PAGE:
Hockey began in Montreal.
Or, that is to say, hockey had A beginning in Montreal. Ball and stick games - even ones played on ice - have appeared in numerous cultures dating back to pre-Christian times. The Dutch, Irish, Scots, and English all had variations that their immigrants transported to the New World, and even the Native Americans, specifically the Teton-Sioux, played a ball and stick game on ice using carved buffalo shoulder bones as skate blades. The term "hockey" itself is thought to derive from the French word hoquet (a shepherd's crook) or hoghee, an Iroquois word meaning tree-branch.
By the mid-1700's, ice hurley games (the northern version of a popular Irish sport that is hockey's most direct ancestor) were well documented across not just eastern Canada, but the Northeast US as well. However, it was still an unorganized outdoor pastime that had very little following outside of lower-class ethic bounds.
That all changed in 1875. James Creighton, a well-educated young engineer from Halifax who had grown up around ice hurley, had been lured to Montreal to work on the Lachine Canal project in 1872. He was a member of the upper-class Anglo community and a noted sportsman, and by 1875, he had become heavily involved with rugby football. As such, he wanted to find a way for his teammates to stay in shape during the long winter, so he used his connection as a figure skating judge at the downtown Victoria rink to move the game from his childhood inside.
This was significant for a number of reasons. First, it sparked a few innovations to the game. Since the rink was only 85 by 200 feet, the number of players on each side was limited to 9. A round disk of wood acted as the puck, and the 6' tall goal markers were placed eight feet apart and parallel to the long end of the rink to avoid scoring on a long shot. Players had to stay "on-sides" behind the puck and just like in rugby, passes could only be made laterally. No players substitutions were allowed, and play was confined to two 30-minute periods with a 10 minute break in between. Only an 8 inch platform separated the fans from the action, so the puck was to remain on the ice and sticks (imported from Nova Scotia and crafted of the hornbeam tree by Mi'kmaq natives) couldn't come above their shoulders. When rule infractions did occur, they were seen to be unintentional, so no penalties were assessed and the game would be restarted in a way that favored both sides equally. Over the next few years, Creighton would continue to refine these rules - later dubed the "Halifax Rules" - and published them in 1877.
However, the March 3, 1875 game had a wider impact than simple rule changes. It broke a class barrier and introduced the game to the Anglo elite. Even though there were no seats, walls, or heaters, the fancy covered Victoria Rink and its gas lights were much more appealing to the upper class than wind-swept rivers and ponds used by the Irish and French immigrants. Since amateur sports were a popular pastime of the upper class at that time, the introduction of hockey into their culture allowed it to evolve, standardize, and spread from city to city in a way it never had before. So, while James Creighton didn't exactly invent hockey, he is still widely seen as the father of the modern game, and Montreal (in some places, grudgingly) is regarded as its birthplace.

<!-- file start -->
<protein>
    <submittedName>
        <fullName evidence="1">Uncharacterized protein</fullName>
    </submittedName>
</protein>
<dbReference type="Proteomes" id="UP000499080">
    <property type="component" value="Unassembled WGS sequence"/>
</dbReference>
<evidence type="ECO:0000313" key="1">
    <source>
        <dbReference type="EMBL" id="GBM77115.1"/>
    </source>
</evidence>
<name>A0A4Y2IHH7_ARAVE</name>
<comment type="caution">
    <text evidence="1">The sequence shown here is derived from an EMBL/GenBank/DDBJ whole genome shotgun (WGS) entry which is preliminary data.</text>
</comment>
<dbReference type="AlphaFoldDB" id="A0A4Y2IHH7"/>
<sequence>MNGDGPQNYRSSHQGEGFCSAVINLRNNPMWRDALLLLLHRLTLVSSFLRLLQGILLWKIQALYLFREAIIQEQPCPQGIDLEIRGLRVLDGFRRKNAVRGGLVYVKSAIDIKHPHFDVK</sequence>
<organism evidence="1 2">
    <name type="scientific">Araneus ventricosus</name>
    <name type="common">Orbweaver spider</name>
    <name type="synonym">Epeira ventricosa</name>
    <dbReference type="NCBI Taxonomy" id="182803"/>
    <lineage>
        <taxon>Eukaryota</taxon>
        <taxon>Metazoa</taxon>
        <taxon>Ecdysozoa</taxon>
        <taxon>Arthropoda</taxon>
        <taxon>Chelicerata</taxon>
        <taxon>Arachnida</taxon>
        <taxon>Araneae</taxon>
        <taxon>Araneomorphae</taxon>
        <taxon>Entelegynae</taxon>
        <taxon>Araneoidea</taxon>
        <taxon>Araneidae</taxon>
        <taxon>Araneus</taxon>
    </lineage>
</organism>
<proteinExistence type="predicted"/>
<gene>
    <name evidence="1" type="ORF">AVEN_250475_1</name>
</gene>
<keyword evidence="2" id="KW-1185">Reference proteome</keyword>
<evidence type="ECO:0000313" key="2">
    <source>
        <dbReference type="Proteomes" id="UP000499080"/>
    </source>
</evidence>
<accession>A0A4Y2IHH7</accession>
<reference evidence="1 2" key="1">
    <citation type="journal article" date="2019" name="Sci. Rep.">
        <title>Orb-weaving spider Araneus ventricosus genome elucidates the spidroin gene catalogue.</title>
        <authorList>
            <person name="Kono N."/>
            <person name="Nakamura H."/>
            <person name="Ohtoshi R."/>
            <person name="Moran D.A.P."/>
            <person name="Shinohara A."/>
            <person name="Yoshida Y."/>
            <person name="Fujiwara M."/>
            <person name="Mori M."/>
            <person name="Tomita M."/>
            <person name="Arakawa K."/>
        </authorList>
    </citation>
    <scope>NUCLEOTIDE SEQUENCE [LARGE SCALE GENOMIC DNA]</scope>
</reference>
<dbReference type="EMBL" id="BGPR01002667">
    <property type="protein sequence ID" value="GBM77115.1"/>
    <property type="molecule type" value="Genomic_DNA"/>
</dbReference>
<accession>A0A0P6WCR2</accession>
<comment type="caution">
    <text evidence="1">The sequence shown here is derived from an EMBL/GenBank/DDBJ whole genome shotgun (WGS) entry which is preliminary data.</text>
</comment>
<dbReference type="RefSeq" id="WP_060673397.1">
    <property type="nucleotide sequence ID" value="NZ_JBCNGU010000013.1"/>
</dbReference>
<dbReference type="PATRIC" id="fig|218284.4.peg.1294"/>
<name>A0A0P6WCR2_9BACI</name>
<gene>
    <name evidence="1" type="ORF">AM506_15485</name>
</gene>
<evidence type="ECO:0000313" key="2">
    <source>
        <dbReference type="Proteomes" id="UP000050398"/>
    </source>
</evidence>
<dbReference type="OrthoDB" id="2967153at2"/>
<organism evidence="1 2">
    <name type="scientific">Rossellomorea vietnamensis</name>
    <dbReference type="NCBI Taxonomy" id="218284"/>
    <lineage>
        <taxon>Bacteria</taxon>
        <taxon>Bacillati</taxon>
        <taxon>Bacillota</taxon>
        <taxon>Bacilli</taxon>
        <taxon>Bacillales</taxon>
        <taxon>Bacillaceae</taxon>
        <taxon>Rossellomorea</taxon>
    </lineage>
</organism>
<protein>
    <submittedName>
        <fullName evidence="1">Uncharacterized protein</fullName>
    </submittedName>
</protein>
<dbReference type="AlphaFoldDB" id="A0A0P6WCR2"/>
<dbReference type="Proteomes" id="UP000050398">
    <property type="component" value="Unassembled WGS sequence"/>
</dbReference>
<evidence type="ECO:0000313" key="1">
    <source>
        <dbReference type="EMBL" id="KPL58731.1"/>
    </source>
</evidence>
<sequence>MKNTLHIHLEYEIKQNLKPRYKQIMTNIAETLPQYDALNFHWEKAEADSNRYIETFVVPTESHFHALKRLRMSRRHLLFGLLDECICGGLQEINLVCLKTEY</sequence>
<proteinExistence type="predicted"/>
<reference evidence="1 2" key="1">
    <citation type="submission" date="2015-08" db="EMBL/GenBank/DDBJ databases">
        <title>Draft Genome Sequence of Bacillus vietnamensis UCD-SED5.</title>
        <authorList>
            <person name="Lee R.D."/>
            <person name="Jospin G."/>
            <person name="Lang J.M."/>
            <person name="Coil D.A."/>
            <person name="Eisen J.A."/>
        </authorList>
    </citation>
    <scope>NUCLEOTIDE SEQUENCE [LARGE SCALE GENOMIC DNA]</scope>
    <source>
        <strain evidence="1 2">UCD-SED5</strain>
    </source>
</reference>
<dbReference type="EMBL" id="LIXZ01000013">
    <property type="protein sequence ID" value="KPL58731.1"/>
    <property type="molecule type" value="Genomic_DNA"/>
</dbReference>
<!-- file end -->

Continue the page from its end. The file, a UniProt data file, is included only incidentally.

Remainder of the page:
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Hockey began to spread in the 1880's. In 1883, it was a part of the Montreal Winter Carnival and featured 3 teams: two from Montreal and one from Quebec. However, since the team from Quebec only had 7 players, the Montreal teams agreed to play with 7 instead of the traditional 9-per-side. This trend caught on and become the standard until 1911. Ottawa, Kingston, and Toronto all became hockey hotbeds over the next few years, and by the 1890's, the sport had spread west to Rat Portage (now Kenora), and Winnipeg. College students and young male members of the Anglo-upper class were largely responsible for the migration of the sport, and even American universities like Yale and Johns Hopkins were involved.
Even though Ontario and Manitoba each had their own amateur hockey association by 1892, the schedules for inter-city matchups were irregular at best. In an effort to standardize a schedule, five clubs (McGill HC (university team from Montreal), Montreal HC, Montreal Crystals, Montreal Victorias, and Ottawa HC) formed the Amateur Hockey Association of Canada (AHAC) in 1886. They originally set up their championship as a challenge system similar to that of American baseball, but after an odd situation where a team with just one victory ended up as the winner, they opted to pronounce the team with the most wins the champion.